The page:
This possibly unique, early silver bottle is among the very few surviving antique silver bottles and is certainly among the most striking. It appears to have to been inspired by an Imperial molded porcelain bottle from the late Qianlong and Jiaqing periods, and is a near identical version of the molded porcelain bottle from the collection of Mary and George Bloch, illustrated in Moss, Graham, Tsang, A Treasury of Chinese Snuff Bottles, The Mary and George Bloch Collection, 2008, Hong Kong, Vol. 6, Part 2, no. 1212, pp. 474-475. On both bottles, the poet Su Shi is shown with companions on a boat being guided by two attendants, with the reverse depicting a pre-Song-dynasty scholar inscribing a cliff face. Moss points out that "these scenes of boating with friends and inscribing poems not only summon to the Chinese mind eminent historical figures remembered for having participated in these activities, they are also reminiscent of some of the favorite pastimes pursued by intellectuals."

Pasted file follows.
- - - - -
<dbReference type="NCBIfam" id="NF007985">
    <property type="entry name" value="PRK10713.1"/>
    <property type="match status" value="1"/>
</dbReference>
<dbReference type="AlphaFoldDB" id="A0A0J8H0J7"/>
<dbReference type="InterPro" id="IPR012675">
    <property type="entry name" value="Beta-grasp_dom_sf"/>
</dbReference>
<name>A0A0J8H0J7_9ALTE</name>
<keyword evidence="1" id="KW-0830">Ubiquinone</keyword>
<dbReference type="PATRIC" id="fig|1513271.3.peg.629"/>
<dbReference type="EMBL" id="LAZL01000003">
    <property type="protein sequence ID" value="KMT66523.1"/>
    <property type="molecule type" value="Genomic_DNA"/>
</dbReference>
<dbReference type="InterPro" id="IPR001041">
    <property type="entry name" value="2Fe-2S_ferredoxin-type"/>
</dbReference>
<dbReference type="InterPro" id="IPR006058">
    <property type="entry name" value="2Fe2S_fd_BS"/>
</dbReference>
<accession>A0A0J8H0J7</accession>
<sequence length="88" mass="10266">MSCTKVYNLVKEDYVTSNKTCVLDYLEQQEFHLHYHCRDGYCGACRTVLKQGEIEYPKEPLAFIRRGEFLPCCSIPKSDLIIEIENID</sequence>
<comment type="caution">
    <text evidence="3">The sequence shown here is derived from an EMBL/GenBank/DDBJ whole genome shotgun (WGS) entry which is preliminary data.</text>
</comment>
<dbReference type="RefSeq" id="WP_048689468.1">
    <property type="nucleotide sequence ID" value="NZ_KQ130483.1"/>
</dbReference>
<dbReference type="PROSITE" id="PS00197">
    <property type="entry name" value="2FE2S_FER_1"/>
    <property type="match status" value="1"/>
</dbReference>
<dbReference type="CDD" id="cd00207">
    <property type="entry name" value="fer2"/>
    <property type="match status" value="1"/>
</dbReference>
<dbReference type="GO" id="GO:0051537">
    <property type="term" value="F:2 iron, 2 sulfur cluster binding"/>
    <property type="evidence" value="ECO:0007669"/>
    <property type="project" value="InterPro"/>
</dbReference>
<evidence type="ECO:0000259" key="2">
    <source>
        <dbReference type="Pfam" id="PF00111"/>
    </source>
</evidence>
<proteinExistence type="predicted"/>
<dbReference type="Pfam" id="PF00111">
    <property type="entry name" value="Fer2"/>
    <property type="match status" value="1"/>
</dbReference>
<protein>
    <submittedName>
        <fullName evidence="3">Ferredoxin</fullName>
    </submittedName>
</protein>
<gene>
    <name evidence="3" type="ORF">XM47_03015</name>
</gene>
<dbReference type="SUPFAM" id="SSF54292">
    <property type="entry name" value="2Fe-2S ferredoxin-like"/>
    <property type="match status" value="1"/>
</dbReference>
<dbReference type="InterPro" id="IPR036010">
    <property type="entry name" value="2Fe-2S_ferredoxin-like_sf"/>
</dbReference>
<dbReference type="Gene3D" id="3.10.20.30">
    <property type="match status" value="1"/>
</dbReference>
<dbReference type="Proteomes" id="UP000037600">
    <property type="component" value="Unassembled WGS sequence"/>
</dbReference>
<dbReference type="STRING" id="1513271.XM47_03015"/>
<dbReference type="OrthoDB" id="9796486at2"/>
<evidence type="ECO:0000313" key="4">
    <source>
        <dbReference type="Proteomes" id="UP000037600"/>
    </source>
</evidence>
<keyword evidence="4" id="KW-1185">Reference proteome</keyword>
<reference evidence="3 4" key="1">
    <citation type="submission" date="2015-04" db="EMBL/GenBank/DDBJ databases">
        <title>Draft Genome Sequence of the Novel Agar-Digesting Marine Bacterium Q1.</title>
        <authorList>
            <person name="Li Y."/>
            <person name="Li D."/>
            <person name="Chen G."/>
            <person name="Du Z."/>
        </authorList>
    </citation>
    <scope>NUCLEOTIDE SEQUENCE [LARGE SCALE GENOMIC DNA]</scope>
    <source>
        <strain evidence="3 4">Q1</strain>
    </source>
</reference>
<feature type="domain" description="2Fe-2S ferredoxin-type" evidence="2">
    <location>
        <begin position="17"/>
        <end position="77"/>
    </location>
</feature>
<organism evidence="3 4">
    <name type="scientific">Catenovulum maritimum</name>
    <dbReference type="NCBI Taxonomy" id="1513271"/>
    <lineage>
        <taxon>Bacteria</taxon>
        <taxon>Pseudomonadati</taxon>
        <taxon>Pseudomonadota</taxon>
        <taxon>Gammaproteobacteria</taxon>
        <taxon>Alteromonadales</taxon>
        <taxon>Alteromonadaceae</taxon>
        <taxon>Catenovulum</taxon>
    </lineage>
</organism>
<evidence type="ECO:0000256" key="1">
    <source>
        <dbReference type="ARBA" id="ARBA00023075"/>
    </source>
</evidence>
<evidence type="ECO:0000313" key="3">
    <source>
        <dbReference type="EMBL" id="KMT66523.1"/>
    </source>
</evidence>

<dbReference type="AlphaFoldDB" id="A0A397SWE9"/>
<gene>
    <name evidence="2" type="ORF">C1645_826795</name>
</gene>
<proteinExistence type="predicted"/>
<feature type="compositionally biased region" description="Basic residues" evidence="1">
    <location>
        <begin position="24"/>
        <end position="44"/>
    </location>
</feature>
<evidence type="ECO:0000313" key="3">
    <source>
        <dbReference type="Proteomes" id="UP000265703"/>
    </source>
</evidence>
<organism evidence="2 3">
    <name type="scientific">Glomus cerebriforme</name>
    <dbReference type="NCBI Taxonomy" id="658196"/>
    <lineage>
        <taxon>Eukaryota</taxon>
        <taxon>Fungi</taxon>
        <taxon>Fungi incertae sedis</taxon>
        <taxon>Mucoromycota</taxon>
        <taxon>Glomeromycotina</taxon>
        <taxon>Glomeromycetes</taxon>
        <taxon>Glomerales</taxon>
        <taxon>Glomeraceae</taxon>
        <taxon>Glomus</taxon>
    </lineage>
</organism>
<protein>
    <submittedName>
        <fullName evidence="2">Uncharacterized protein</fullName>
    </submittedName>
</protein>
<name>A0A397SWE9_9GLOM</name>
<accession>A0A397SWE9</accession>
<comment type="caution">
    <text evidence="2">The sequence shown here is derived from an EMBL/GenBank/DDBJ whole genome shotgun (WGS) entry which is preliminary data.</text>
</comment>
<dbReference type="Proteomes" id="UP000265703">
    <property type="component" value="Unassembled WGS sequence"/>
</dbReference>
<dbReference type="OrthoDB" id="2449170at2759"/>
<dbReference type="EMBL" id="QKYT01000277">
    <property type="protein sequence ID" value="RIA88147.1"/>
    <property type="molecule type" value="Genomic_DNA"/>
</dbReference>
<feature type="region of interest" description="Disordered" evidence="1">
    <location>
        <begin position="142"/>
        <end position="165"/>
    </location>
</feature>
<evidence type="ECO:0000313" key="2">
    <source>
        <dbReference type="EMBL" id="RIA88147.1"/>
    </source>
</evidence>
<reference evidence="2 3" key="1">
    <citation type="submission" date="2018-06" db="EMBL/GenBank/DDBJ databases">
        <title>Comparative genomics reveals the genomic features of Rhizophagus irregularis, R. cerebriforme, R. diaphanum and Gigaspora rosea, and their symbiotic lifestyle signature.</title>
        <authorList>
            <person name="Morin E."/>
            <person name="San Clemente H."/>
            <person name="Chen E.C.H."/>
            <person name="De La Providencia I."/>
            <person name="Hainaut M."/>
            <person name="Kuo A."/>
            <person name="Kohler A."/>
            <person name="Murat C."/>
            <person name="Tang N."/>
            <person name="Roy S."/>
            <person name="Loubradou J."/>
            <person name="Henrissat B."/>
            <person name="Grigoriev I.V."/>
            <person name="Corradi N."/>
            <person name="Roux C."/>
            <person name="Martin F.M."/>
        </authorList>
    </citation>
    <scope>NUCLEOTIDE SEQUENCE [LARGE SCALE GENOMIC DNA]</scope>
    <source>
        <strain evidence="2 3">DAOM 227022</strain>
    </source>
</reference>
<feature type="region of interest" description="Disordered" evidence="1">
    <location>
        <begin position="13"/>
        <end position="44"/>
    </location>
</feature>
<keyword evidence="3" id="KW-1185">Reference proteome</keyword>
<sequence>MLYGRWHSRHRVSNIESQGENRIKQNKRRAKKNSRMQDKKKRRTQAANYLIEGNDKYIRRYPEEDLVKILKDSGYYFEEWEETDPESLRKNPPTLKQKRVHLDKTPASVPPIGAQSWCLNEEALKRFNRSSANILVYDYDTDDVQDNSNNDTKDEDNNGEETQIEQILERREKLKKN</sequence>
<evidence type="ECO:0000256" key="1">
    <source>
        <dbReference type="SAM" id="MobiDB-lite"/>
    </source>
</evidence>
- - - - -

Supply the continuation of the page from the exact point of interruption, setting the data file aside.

Another silver bottle modeled after a molded porcelain bottle was sold at Christie's New York, The J & J Collection: Part III, 29 March 2006, lot 11. It is arguably the only other known silver bottle inspired by a mid-Qing molded porcelain bottle.